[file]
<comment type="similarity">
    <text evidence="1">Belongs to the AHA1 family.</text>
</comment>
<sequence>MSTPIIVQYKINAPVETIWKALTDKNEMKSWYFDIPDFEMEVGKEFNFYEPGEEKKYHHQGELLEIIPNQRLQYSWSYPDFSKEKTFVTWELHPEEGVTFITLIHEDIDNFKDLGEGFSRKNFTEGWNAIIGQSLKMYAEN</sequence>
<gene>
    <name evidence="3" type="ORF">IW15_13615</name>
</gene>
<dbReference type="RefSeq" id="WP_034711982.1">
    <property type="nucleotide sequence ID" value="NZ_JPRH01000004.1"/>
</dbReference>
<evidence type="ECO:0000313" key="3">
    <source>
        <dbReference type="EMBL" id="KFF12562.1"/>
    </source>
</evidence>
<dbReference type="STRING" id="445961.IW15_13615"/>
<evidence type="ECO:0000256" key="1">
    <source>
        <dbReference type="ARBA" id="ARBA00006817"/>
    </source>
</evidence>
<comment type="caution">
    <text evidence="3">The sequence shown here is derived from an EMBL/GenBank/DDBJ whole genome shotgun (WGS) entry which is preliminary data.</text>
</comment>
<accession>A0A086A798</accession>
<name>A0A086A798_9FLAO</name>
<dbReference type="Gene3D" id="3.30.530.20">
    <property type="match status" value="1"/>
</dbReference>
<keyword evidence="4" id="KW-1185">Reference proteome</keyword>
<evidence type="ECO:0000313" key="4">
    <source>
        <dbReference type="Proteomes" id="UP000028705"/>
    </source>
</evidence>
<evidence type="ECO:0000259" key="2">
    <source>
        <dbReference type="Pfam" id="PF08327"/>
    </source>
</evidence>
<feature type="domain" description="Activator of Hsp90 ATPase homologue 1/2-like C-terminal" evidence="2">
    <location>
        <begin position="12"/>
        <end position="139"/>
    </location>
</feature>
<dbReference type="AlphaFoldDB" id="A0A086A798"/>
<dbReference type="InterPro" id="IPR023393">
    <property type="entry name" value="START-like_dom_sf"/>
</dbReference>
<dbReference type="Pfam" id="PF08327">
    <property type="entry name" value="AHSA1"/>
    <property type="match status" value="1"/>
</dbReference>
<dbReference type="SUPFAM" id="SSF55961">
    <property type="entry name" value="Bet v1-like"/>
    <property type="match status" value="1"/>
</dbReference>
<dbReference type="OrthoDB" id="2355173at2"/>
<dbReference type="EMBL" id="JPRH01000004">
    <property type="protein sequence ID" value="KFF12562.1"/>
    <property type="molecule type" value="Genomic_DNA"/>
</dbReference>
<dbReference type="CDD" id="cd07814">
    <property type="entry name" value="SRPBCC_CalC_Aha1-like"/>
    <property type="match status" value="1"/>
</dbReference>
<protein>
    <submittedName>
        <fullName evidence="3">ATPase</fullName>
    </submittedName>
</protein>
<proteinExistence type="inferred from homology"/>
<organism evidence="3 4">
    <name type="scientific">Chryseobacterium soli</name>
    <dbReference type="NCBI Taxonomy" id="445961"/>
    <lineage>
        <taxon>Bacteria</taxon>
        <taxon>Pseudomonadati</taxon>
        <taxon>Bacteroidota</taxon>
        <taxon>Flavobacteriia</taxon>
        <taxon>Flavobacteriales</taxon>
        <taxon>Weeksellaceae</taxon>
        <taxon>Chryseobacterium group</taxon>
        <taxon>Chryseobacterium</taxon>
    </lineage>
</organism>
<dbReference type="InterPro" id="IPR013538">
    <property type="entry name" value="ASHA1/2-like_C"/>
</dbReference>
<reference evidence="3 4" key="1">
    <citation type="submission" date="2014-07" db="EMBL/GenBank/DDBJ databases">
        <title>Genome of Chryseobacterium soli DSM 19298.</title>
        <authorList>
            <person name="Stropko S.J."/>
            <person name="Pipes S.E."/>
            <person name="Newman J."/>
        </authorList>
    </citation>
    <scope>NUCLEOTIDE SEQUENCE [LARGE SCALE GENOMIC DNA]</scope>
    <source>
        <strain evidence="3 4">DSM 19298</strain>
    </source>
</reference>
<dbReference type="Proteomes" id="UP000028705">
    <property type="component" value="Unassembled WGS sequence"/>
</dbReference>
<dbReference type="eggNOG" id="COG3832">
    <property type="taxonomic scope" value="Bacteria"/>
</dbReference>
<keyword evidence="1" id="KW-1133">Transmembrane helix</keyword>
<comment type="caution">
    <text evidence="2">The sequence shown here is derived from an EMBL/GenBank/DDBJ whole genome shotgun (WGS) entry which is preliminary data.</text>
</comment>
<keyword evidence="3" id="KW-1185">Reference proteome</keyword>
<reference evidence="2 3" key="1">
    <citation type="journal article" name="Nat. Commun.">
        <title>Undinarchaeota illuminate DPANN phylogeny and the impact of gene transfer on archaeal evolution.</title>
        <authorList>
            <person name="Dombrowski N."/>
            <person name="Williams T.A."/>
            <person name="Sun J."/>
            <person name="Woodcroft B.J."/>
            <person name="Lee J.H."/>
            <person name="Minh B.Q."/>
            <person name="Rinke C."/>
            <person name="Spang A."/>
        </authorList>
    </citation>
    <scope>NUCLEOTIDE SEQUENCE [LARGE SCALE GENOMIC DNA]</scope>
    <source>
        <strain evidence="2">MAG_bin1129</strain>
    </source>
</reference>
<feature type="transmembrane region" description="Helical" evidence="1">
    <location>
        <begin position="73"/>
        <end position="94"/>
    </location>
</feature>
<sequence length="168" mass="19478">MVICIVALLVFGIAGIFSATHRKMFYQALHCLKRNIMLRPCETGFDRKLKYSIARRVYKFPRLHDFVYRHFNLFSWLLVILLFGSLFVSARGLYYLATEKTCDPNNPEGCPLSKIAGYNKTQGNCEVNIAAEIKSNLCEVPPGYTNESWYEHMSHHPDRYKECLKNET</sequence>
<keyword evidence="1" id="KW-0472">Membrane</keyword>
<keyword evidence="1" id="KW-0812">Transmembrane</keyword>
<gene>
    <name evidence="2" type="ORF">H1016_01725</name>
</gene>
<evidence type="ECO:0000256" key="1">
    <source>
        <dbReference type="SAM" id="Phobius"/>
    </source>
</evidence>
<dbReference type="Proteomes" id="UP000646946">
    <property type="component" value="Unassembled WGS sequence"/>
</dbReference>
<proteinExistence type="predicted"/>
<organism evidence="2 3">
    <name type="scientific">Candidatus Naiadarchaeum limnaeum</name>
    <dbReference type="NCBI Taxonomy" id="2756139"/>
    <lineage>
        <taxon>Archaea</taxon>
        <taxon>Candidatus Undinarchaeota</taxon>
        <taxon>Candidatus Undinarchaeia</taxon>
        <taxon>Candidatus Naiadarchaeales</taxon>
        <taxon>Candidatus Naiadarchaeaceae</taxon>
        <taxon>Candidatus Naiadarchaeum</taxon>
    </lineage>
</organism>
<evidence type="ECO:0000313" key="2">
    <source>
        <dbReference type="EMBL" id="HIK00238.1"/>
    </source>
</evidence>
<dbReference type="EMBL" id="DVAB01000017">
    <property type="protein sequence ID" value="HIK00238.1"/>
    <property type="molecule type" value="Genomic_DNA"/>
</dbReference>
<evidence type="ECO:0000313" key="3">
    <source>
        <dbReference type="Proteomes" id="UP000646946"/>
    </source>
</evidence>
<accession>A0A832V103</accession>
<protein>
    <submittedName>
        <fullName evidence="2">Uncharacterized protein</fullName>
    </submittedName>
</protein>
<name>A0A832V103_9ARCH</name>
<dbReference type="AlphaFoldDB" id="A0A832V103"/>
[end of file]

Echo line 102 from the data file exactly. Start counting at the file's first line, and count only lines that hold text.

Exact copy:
        <strain evidence="3 4">DSM 19298</strain>